One thing that I’ve been thinking about is how secure the webserver in Go is. I’m guessing it’ pretty hard to hack, being so simple and low level, right?
I mean, compared to the beast of say Apache, which certainly has its security holes being so complex. I’m wondering if any security expert has actually tried to break Go’s webserver in some way?
And, I’m talking about the core part here, and not some application where someone is saving passwords in clear or something silly like that. No, I’m talking about the server itself. It’s just listening on a socket, so I’m guessing it’s almost as safe as it can be, no? I like that very much I must say. But still, curious as to how safe it really is.
Well, Go is supposed to be memory safe so you should be protected against buffer overflows and remote execution vulnerabilities ought to be quite tricky. I guess an exception would be if your program is racy and already corrupts memory on its own, then all bets are off but again exploiting this should be tricky and preventing it is relatively easy…
But then you have the other classes of exploits of web applications like the OWASP top ten which is mostly up to you to defend yourself against. It’s perfectly possible to write something vulnerable to all kinds of SQL injections, data exposure, cross site requests etc. in Go.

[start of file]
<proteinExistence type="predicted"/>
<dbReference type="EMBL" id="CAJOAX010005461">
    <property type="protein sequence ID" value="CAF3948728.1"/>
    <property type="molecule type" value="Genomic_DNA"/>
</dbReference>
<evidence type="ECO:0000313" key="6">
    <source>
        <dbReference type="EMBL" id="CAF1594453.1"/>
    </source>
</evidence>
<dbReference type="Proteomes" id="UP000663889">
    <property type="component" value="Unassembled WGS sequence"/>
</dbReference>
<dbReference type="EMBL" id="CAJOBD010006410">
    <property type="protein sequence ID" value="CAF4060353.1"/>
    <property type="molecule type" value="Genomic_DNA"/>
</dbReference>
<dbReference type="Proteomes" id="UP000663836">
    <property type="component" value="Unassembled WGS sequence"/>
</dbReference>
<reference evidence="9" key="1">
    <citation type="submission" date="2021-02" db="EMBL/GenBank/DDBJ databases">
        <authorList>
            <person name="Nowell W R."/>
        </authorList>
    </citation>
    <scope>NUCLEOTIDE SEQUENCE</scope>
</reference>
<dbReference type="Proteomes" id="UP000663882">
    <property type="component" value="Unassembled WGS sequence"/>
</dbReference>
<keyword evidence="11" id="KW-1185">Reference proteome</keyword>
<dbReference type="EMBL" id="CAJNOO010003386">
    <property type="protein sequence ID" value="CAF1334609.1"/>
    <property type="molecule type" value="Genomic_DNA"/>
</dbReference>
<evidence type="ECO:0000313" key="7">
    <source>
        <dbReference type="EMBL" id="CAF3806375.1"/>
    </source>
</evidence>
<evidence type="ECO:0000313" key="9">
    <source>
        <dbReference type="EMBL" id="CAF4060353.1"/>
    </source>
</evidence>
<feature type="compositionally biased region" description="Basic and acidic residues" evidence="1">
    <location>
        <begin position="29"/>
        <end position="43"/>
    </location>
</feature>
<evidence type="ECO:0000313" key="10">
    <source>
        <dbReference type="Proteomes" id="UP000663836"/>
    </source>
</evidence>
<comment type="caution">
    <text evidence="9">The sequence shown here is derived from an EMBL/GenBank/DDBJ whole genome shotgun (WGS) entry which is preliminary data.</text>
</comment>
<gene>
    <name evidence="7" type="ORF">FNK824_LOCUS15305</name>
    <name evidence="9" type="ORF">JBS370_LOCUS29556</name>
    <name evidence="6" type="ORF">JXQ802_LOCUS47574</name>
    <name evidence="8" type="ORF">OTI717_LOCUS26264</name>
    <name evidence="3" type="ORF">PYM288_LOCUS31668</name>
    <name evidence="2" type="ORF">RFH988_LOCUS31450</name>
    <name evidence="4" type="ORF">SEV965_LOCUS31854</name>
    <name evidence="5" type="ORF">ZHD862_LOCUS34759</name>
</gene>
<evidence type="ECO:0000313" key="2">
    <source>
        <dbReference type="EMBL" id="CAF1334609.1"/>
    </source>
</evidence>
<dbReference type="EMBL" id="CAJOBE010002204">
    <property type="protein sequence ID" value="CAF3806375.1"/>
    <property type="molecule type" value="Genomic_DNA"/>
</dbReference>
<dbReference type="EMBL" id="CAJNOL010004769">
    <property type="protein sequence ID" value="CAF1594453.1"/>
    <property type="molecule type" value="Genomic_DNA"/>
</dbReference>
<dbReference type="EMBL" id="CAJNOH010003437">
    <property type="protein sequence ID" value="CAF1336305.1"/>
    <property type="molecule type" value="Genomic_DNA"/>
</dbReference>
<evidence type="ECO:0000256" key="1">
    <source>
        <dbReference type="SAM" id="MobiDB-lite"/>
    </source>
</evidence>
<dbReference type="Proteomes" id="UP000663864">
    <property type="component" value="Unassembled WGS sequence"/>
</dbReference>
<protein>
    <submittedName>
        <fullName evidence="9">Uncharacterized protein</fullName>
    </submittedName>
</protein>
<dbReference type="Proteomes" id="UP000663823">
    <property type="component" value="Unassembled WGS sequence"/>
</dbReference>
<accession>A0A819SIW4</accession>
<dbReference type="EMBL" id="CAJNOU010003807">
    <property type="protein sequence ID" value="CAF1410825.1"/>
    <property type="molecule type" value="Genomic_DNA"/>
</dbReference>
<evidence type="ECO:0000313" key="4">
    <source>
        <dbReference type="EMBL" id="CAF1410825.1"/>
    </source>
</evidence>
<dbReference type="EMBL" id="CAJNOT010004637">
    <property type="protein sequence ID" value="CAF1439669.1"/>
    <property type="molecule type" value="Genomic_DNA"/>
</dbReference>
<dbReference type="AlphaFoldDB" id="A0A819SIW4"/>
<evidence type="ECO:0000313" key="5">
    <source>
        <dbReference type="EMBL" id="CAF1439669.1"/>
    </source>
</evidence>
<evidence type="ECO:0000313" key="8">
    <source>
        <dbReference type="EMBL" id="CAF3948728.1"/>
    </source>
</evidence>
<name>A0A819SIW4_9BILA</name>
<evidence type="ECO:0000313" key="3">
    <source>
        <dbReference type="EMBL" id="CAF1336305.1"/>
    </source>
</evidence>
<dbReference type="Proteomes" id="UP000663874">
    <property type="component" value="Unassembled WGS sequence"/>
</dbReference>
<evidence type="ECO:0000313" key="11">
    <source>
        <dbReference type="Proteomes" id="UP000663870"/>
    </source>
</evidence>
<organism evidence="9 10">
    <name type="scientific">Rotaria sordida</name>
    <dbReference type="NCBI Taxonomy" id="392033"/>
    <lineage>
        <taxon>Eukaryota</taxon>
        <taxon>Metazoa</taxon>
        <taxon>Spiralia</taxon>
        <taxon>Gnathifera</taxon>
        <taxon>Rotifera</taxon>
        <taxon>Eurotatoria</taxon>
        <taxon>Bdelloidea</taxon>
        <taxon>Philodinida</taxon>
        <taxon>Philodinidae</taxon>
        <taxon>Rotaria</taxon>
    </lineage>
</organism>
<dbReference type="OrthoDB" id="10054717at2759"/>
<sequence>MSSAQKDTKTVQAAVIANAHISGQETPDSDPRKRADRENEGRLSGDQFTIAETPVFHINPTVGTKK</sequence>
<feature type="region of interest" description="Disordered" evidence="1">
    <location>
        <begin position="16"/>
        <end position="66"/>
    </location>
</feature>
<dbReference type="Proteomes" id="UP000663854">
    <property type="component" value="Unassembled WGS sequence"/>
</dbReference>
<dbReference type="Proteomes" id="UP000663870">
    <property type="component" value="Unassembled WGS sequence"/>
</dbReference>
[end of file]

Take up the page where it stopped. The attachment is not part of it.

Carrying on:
There hasn’t been a crypto audit. However most of crypto code was written by Adam Langley, who is a recognized expert.
Scott Piper has written about Go security 1 and 2, which Thomas Ptacek said he has pretty similar conclusions 3; who I can only assume, has viewed the code – not sure about trying to breaking it.
This doesn’t say anything about existence of security bugs, even the best make mistakes and reviewers miss things. Then again, if Ptacek says it’s pretty good, then it’s good enough for me
Yes, and to add to that I reviewed a CL, that ensures that copies are atomic for all pointers in structs/slices, which makes partial pointer values extremely difficult to generate, further minimizing that vector of attack.
I also agree on your point that vulnerabilities are much more likely to come from your own code than from the Go runtime.
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